Primary Care: a way to provide Palliative Care in Universal Health Coverage

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This article was exclusively written for The European Sting by Ms. Celina Maria de Carvalho Guimarães and Maria Brenda Clemente Lima, two 21 years old second year medical student at Universidade de Pernambuco, Recife. They are affiliated to the International Federation of Medical Students Associations (IFMSA), cordial partner of The Sting. The opinions expressed in this piece belong strictly to the writers and do not necessarily reflect IFMSA’s view on the topic, nor The European Sting’s one.

The World Health Organization (WHO) says that the Palliative Care (PC) is an approach to promote a better quality of life for the patient and their family. It not only involves physical health, but also includes the psychosocial and the spiritual life. It is important to endorse that this system embraces all ages, requires multiprofessional support and has been considered as an essential part of the health process that cannot be neglected. In Brazil, the PC has been applied since the end of the 90’s and in 2017 it reached the 3B level in Development of Palliative Care, which means that it has an important level of PC services but there are some lacks on its coverage and initiatives, like training and education.

Universal Health Coverage (UHC) is a WHO’S definition about the health services’ availability for all individuals and communities without the need of a substantial amount of financial resources. It should involve every level of care: promotion, prevention, treatment and rehabilitation, including the PC. Despite that, the efficient PC’s coverage is not a reality for major countries. According to PC 2017 Mapping Levels, only 14% of the global population has access to the highest level of Palliative Care Provision and those are concentrated in European countries. This data expresses there is a relevant gap within this area and different strategies are required to insert PC more effectively in UHC.

To understand what are the best strategies for achieving this goal, it’s important to say that the UHC itself isn’t a reality for major countries, and PC, as a part of that, it’s far from being included in an expressive approach. Despite that, the benefits of CP are very expressive for every level of the health system. For the patients, researches have shown how posite are the effects of early PC on the treatment of several illnesses, and that there will be an increasing demand for that, exemplified by chronic and non communicable diseases combined to population aging.

In this thought, a way to ensure PC in UHC is to offer it in Primary Care. This is fundamental because it is the society’s closest access to the health services, especially to ones with low mobility, and it may also promote attendance decentralization, which can improve the service quality. To ensure that, it’s relevant to create and apply public politics related to PC, as it occured through a 2018 resolution in Brazilian Unified Health System, which guides PC inclusion in public care.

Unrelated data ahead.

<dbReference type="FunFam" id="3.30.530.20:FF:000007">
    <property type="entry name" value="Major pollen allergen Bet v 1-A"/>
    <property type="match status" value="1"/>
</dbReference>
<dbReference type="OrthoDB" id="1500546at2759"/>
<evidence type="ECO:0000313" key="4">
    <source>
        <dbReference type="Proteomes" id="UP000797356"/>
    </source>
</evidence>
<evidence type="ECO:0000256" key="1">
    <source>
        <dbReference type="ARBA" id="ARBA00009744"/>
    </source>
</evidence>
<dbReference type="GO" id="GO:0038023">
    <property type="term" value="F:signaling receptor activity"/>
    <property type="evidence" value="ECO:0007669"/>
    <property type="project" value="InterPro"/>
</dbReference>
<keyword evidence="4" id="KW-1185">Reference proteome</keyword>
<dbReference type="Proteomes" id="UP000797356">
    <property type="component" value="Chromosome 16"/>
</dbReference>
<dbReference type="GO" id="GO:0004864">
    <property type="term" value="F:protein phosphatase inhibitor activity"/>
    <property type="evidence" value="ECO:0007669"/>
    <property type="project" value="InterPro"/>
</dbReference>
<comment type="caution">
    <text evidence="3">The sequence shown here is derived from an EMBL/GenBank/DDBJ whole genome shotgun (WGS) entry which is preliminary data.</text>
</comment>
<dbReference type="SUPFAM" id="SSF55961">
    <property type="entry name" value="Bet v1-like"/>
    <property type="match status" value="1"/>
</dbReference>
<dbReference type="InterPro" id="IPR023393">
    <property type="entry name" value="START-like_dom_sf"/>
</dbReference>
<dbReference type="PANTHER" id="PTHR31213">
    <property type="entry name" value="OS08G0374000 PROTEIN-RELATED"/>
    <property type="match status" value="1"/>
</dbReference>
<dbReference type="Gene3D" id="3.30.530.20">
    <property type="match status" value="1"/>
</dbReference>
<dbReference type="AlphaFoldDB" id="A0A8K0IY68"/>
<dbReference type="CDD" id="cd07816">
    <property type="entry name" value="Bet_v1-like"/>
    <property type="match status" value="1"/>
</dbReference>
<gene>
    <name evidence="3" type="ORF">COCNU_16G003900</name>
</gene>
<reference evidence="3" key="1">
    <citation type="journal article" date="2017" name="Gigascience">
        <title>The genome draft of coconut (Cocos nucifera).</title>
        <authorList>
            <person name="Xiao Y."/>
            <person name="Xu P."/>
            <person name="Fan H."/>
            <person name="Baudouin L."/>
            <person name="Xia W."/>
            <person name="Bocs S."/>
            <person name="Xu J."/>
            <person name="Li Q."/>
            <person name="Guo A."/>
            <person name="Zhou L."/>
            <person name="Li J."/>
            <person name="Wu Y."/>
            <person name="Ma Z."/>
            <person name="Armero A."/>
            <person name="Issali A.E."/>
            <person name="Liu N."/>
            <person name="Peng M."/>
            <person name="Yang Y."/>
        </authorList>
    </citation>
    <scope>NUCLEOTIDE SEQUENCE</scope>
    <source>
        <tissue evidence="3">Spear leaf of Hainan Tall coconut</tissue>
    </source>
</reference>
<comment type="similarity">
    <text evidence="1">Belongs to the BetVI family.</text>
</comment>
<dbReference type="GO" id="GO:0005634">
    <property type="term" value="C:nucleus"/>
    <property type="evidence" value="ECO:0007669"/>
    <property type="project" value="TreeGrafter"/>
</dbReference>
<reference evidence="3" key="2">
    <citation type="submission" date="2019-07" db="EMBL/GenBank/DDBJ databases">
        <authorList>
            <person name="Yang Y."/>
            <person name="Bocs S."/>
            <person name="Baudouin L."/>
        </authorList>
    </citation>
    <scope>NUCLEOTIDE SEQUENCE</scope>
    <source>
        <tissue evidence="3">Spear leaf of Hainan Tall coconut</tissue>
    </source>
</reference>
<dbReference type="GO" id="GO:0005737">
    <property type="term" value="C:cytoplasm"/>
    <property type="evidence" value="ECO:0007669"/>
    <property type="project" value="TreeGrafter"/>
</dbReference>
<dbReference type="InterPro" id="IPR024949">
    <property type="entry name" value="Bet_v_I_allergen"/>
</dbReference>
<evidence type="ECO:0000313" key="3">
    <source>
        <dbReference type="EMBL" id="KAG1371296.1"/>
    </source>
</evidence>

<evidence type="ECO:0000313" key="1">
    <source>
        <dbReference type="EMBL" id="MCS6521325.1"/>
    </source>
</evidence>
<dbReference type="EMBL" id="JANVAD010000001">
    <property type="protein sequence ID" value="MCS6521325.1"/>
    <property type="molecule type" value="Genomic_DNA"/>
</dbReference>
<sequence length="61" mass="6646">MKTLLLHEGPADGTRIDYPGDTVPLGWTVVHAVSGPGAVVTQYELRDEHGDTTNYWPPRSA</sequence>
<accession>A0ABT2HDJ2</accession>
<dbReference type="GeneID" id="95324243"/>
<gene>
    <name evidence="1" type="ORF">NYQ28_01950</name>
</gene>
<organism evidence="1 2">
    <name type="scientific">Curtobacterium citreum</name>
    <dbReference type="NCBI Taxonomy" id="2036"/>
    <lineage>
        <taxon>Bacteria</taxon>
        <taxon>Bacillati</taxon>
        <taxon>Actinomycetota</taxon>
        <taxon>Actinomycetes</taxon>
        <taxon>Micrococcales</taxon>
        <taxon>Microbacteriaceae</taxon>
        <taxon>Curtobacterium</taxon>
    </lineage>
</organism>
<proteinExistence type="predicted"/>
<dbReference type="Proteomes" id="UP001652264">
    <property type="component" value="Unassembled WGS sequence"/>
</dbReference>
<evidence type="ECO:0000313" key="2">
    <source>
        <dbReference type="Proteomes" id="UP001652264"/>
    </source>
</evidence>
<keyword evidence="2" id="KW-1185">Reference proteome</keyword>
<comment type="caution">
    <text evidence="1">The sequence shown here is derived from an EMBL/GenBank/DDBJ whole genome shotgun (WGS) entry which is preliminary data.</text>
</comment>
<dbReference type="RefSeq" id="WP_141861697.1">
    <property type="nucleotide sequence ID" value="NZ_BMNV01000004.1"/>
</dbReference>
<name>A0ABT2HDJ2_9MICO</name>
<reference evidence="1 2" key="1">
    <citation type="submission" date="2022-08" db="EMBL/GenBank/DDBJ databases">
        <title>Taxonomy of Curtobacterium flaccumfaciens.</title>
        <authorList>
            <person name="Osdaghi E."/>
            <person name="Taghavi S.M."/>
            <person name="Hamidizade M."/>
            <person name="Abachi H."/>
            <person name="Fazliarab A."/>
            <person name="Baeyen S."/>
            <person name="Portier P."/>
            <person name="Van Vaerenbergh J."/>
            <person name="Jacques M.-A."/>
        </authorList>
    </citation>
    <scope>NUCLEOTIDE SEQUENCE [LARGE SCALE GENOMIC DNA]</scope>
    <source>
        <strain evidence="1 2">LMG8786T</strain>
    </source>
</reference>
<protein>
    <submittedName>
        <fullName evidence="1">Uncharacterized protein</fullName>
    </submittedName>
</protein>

Some advantages to enforce PC in Primary Care are to assure a singular terapeutic project to the patients, based on their characteristics and needs. If it were combined to prepared health care teams near to their residences, the attention could be facilitated by becoming the home a place of assistance.

Therefore, one way to ensure PC in the UHC is finding a space for it in Primary Care, making sure that the population has this service available close to them.


BRASIL. Resolução nº 41, de 31 de outubro de 2018. Dispõe sobre as diretrizes para a organização dos cuidados paliativos, à luz dos cuidados continuados integrados, no âmbito Sistema Único de Saúde (SUS). Diário Oficial da União: seção 1, Brasília, DF, 23 nov. 2018. Available from: Access on : 22 dez. 2020.

CLARK, D. et al. Mapping levels of palliative care development in 198 countries: the situation in 2017. Journal of Pain and Symptom Management, v. 59, n. 4, p. 794- 807.e4, abr. 2020.

GOMES, A. L. Z. et al. Cuidados paliativos. Estudos Avançados, v. 30, n. 88, p. 155–166, dez. 2016.

MARCUCCI, F. C. I. et al. Identification and characteristics of patients with palliative care needs in Brazilian primary care. BMC Palliative Care, v. 15, 1 jun. 2016.

Universal health coverage (Uhc). Available from: <;. Access on: 23 dez. 2020.

About the author

Celina Maria de Carvalho Guimarães is a Brazilian 21 years old second year medical student at Universidade de Pernambuco, Recife. She is a member of IFMSA Brazil (International Federation of Medical Students’ Associations – Brazil).

Maria Brenda Clemente Lima is a Brazilian 21 years old third year medical student at Universidade de Pernambuco, Recife.


  1. MDOfficeManager says:

    Thanks for sharing this valuable information.

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